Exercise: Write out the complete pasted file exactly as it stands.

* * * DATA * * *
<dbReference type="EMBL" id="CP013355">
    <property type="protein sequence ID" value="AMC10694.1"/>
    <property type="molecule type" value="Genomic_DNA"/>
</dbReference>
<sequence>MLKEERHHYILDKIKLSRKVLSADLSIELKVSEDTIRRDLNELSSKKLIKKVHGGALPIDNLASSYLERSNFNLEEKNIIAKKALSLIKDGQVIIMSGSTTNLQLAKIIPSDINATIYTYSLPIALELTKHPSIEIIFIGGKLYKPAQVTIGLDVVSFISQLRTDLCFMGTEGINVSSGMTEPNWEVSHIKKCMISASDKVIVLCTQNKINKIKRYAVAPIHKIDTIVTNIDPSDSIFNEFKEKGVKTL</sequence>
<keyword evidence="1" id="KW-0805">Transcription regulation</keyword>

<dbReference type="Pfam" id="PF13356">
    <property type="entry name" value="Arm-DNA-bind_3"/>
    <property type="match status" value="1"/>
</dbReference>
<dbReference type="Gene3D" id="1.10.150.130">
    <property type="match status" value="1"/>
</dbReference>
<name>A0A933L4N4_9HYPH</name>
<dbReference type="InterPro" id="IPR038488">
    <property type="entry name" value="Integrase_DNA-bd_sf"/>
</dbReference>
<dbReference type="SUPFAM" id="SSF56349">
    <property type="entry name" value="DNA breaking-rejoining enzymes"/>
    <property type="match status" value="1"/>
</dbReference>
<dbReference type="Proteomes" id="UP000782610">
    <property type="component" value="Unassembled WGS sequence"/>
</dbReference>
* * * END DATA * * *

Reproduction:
<dbReference type="EMBL" id="CP013355">
    <property type="protein sequence ID" value="AMC10694.1"/>
    <property type="molecule type" value="Genomic_DNA"/>
</dbReference>
<sequence>MLKEERHHYILDKIKLSRKVLSADLSIELKVSEDTIRRDLNELSSKKLIKKVHGGALPIDNLASSYLERSNFNLEEKNIIAKKALSLIKDGQVIIMSGSTTNLQLAKIIPSDINATIYTYSLPIALELTKHPSIEIIFIGGKLYKPAQVTIGLDVVSFISQLRTDLCFMGTEGINVSSGMTEPNWEVSHIKKCMISASDKVIVLCTQNKINKIKRYAVAPIHKIDTIVTNIDPSDSIFNEFKEKGVKTL</sequence>
<keyword evidence="1" id="KW-0805">Transcription regulation</keyword>

<dbReference type="Pfam" id="PF13356">
    <property type="entry name" value="Arm-DNA-bind_3"/>
    <property type="match status" value="1"/>
</dbReference>
<dbReference type="Gene3D" id="1.10.150.130">
    <property type="match status" value="1"/>
</dbReference>
<name>A0A933L4N4_9HYPH</name>
<dbReference type="InterPro" id="IPR038488">
    <property type="entry name" value="Integrase_DNA-bd_sf"/>
</dbReference>
<dbReference type="SUPFAM" id="SSF56349">
    <property type="entry name" value="DNA breaking-rejoining enzymes"/>
    <property type="match status" value="1"/>
</dbReference>
<dbReference type="Proteomes" id="UP000782610">
    <property type="component" value="Unassembled WGS sequence"/>
</dbReference>